Annals of Science 59 (3):221-261 (2002)

On the occasion of its recent centennial, we trace the remarkable history of Herbert Spencer's 2,240 page Principles of Sociology , the most inductive, systematic, and comprehensive study of human society ever attempted. Spencer's bold aim was to establish empirically and then to explain (after the manner of the natural sciences) the 'relations of co-existence and sequence' among social phenomena. The database ('mass of evidence') required was so vast that it was published as a separate work, some eight folio volumes called Descriptive Sociology . A major force in the making of both scientific sociology and anthropology in the last quarter of the nineteenth century, Spencer's magnum opus was all but lost to these fields by the early decades of the twentieth century. The present generation, however, is witnessing a growing revival of interest in Spencer's thought. For many, his confident vision of a natural science of society still offers the best hope for understanding human societies and how they have come to be as they are
Keywords No keywords specified (fix it)
Categories (categorize this paper)
DOI 10.1080/00033790110050768
Edit this record
Mark as duplicate
Export citation
Find it on Scholar
Request removal from index
Revision history

Download options

PhilArchive copy

Upload a copy of this paper     Check publisher's policy     Papers currently archived: 68,944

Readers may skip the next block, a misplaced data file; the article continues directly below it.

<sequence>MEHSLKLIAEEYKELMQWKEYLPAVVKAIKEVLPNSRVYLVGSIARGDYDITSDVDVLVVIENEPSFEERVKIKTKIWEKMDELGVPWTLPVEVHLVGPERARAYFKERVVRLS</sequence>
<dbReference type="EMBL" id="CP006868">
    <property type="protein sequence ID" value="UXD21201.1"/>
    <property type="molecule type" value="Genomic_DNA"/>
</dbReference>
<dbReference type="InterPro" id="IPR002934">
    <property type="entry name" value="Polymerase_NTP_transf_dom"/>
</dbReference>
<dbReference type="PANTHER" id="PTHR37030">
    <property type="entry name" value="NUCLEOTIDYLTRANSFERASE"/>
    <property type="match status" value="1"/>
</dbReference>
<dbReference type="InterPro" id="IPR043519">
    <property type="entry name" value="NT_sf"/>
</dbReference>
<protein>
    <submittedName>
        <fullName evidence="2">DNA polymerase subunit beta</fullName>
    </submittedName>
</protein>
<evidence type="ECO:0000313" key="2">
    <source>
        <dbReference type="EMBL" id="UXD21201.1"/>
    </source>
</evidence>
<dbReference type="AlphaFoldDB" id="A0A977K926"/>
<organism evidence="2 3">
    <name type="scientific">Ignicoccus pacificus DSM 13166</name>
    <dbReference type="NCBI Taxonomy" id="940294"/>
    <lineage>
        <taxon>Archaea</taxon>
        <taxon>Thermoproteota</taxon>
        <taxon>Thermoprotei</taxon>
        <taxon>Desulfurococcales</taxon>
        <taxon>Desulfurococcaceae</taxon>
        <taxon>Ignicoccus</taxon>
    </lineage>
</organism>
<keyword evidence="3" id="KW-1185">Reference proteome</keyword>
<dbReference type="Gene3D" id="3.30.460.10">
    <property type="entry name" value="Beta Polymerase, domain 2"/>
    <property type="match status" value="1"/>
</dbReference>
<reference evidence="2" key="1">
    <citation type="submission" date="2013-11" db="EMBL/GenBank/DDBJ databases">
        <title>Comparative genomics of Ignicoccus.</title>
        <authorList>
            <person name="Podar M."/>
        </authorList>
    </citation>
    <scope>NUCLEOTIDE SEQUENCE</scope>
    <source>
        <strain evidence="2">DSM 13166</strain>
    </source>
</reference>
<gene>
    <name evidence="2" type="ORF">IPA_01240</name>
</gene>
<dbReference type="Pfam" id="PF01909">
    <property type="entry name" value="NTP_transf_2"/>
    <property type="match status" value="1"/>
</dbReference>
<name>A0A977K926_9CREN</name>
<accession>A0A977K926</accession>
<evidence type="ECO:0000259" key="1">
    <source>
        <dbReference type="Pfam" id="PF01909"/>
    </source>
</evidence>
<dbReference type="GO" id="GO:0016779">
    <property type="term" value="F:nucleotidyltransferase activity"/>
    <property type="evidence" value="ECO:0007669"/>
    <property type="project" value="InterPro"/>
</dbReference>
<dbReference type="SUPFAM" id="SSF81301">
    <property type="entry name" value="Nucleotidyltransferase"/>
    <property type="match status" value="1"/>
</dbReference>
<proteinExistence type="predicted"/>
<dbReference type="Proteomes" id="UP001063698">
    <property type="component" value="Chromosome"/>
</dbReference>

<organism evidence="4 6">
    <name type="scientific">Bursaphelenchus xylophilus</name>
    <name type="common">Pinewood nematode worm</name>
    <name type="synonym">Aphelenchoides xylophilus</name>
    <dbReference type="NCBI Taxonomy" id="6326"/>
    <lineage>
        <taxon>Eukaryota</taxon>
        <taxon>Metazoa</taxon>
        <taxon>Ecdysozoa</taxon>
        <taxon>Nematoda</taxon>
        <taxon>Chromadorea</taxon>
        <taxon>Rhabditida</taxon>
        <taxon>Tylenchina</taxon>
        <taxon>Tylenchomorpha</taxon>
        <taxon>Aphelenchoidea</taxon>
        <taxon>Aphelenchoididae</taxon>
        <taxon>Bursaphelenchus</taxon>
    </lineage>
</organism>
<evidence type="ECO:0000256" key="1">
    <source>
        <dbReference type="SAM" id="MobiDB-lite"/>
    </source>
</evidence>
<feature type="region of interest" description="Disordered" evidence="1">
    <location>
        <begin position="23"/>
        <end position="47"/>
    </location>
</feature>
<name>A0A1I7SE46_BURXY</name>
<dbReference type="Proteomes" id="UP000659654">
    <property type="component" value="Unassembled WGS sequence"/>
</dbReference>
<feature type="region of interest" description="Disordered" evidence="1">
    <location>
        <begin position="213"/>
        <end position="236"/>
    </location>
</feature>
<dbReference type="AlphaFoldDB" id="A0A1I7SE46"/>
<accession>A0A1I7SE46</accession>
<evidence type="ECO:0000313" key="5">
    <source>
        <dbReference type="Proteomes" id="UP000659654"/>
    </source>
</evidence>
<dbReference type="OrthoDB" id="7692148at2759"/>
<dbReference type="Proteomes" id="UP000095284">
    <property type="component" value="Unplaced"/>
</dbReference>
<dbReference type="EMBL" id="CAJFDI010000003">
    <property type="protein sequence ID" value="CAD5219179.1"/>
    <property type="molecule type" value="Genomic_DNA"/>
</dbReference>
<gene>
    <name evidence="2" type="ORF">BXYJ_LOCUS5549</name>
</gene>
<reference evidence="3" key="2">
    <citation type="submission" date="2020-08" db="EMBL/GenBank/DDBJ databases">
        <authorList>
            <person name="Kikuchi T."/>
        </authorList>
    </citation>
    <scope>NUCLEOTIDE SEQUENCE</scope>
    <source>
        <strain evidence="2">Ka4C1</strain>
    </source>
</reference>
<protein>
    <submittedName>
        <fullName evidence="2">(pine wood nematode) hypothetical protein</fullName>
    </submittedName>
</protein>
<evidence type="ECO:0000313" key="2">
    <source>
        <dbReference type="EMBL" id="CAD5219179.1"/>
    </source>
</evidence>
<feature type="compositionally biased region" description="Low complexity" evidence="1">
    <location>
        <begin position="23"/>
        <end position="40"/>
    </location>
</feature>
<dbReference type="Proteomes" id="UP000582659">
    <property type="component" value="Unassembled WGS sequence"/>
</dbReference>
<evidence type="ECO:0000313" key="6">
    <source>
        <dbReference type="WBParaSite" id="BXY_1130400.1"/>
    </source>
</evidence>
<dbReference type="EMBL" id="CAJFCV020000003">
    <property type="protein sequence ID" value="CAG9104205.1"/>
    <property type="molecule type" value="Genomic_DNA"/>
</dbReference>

External links

Setup an account with your affiliations in order to access resources via your University's proxy server
Configure custom proxy (use this if your affiliation does not provide a proxy)
Through your library

References found in this work BETA

Evolution: The History of an Idea.Peter J. Bowler - 1985 - Journal of the History of Biology 18 (1):155-157.
The Changing Meaning of "Evolution".Peter J. Bowler - 1975 - Journal of the History of Ideas 36 (1):95.

View all 11 references / Add more references

Citations of this work BETA

From 'Circumstances' to 'Environment': Herbert Spencer and the Origins of the Idea of Organism–Environment Interaction.Trevor Pearce - 2010 - Studies in History and Philosophy of Biological and Biomedical Sciences 41 (3):241-252.

Add more citations

Similar books and articles

The Study of Sociology.Herbert Spencer - 1877 - Henry S. King & Co.


Added to PP index

Total views
13 ( #765,504 of 2,498,154 )

Recent downloads (6 months)
1 ( #427,476 of 2,498,154 )

How can I increase my downloads?


My notes